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Biogeosciences An interactive open-access journal of the European Geosciences Union
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Volume 4, issue 5
Biogeosciences, 4, 715–728, 2007
https://doi.org/10.5194/bg-4-715-2007
© Author(s) 2007. This work is licensed under
the Creative Commons Attribution-NonCommercial-ShareAlike 2.5 License.

Special issue: Greenhouse gases in the Northern Hemisphere

Biogeosciences, 4, 715–728, 2007
https://doi.org/10.5194/bg-4-715-2007
© Author(s) 2007. This work is licensed under
the Creative Commons Attribution-NonCommercial-ShareAlike 2.5 License.

  31 Aug 2007

31 Aug 2007

Suitability of quantum cascade laser spectroscopy for CH4 and N2O eddy covariance flux measurements

P. S. Kroon1, A. Hensen1, H. J. J. Jonker2, M. S. Zahniser3, W. H. van 't Veen1, and A. T. Vermeulen1 P. S. Kroon et al.
  • 1Energy Research Centre of the Netherlands (ECN), Department of Air Quality and Climate Change, The Netherlands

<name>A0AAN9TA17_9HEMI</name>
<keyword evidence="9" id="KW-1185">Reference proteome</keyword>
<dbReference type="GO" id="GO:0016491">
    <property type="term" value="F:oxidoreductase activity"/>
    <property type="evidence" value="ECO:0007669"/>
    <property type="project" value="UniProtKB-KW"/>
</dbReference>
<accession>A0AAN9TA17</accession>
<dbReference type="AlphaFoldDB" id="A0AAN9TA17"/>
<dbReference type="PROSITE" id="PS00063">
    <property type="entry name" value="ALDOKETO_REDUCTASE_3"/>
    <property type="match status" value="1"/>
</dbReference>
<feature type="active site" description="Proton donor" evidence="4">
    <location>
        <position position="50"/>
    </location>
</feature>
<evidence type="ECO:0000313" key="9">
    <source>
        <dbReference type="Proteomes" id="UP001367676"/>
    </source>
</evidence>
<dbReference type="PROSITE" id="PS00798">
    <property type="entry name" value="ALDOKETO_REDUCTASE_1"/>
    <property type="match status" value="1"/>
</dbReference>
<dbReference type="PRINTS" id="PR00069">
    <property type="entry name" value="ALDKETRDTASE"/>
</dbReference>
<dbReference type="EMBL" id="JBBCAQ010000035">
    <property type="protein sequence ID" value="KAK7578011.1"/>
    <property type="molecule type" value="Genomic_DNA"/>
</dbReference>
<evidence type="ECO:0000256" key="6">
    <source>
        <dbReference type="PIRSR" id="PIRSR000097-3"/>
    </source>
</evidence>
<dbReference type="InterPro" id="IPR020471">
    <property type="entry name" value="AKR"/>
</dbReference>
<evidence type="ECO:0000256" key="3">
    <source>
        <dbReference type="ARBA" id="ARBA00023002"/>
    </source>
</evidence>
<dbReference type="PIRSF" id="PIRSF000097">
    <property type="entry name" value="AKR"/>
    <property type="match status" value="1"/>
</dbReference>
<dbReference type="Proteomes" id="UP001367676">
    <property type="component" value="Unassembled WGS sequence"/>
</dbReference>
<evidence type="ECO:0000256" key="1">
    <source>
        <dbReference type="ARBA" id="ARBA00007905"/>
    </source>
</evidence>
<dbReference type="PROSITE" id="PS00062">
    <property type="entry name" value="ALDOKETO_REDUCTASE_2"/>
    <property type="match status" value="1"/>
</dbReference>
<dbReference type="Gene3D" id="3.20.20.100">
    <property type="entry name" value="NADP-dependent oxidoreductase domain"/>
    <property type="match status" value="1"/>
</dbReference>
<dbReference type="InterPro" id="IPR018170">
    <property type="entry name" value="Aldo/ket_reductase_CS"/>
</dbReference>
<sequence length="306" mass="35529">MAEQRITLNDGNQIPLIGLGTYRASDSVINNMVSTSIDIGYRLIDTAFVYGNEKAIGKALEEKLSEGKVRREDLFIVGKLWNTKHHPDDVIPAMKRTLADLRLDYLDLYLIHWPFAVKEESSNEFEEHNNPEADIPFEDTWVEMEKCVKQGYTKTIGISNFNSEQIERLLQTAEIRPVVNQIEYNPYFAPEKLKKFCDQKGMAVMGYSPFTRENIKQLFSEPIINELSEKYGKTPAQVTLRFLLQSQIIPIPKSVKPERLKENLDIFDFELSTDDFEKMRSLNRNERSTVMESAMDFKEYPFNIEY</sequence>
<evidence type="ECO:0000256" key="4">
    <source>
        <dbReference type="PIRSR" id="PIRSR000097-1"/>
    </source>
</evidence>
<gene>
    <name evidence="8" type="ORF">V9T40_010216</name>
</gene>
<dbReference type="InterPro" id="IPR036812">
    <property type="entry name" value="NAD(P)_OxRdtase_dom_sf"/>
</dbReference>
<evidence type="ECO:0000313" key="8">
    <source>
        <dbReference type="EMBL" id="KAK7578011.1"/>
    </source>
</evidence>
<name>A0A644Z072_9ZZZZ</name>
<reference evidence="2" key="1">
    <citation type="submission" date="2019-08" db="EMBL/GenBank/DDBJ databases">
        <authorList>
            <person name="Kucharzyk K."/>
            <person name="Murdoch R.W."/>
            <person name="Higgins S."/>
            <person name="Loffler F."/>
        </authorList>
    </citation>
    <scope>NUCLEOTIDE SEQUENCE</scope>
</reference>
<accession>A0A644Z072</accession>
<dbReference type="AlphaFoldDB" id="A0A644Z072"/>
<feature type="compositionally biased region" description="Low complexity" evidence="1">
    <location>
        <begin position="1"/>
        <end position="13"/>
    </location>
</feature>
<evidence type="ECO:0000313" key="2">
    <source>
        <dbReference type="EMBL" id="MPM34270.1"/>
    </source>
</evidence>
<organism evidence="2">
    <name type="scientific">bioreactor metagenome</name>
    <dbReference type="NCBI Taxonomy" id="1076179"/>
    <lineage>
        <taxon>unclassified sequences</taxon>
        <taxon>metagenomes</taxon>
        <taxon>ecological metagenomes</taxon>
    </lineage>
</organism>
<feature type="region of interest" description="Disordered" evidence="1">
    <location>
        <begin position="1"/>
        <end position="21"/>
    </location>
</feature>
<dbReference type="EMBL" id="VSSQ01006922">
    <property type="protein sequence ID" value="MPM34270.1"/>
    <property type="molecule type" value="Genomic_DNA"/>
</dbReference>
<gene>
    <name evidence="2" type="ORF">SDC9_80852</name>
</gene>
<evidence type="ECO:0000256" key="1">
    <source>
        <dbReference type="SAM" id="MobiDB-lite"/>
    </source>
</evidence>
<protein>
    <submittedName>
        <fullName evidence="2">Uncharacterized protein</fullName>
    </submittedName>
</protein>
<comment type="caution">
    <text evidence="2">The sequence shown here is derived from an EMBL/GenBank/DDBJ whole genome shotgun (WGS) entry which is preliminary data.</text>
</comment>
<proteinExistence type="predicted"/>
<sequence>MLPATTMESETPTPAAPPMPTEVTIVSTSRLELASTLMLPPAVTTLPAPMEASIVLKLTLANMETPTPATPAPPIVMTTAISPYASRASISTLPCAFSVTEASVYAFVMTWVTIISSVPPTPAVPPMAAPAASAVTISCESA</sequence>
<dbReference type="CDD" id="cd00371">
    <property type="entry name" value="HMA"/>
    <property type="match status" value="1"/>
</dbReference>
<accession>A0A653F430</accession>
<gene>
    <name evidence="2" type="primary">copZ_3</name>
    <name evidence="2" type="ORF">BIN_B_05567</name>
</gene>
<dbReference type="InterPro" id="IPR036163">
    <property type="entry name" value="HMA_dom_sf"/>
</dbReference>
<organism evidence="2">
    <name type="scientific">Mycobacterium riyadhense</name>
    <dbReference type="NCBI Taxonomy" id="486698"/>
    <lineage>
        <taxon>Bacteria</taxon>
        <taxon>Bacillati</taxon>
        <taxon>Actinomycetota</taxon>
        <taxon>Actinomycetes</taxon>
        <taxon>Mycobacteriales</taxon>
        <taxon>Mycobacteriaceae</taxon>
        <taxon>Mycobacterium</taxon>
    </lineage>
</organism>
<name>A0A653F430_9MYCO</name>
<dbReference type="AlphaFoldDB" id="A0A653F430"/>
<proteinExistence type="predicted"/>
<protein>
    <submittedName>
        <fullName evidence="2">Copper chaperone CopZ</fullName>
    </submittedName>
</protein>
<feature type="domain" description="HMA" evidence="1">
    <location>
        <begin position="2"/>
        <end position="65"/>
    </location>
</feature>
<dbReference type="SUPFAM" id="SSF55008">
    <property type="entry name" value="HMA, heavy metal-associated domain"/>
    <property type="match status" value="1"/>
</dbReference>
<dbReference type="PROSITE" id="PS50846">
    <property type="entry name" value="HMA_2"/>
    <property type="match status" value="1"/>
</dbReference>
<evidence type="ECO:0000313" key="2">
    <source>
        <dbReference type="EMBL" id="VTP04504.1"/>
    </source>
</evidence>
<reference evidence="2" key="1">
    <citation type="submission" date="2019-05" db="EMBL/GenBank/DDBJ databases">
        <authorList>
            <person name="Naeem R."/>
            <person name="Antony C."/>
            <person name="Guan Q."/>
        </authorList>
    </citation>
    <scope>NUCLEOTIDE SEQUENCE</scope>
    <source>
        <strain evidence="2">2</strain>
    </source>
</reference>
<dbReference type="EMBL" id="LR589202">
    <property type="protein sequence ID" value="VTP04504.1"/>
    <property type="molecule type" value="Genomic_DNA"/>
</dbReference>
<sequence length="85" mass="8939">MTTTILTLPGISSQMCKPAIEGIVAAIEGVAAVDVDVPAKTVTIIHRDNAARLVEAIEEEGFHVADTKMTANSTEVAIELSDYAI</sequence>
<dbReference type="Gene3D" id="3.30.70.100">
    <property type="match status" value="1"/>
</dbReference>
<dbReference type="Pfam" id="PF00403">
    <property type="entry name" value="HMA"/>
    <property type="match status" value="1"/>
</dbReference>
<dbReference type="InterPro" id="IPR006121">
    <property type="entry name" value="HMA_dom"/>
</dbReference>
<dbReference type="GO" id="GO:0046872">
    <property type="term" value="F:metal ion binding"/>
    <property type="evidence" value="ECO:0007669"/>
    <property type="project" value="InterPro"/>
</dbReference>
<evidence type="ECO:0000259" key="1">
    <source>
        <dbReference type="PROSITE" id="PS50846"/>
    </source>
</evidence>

• 2TU Delft, Department of Multi-Scale Physics, Research Group Clouds, Climate and Air Quality, The Netherlands
  • 3Aerodyne Research, Inc., USA

Abstract. A quantum cascade laser spectrometer was evaluated for eddy covariance flux measurements of CH4 and N2O using three months of continuous measurements at a field site. The required criteria for eddy covariance flux measurements including continuity, sampling frequency, precision and stationarity were examined. The system operated continuously at a dairy farm on peat grassland in the Netherlands from 17 August to 6 November 2006. An automatic liquid nitrogen filling system for the infrared detector was employed to provide unattended operation of the system. The electronic sampling frequency was 10 Hz, however, the flow response time was 0.08 s, which corresponds to a bandwidth of 2 Hz. A precision of 2.9 and 0.5 ppb Hz−1/2 was obtained for CH4 and N2O, respectively. Accuracy was assured by frequent calibrations using low and high standard additions. Drifts in the system were compensated by using a 120 s running mean filter. The average CH4 and N2O exchange was 512 ngC m−2 s−1 (2.46 mg m−2 hr−1) and 52 ngN m−2 s−1 (0.29 mg m−2 hr−1). Given that 40% of the total N2O emission was due to a fertilizing event.

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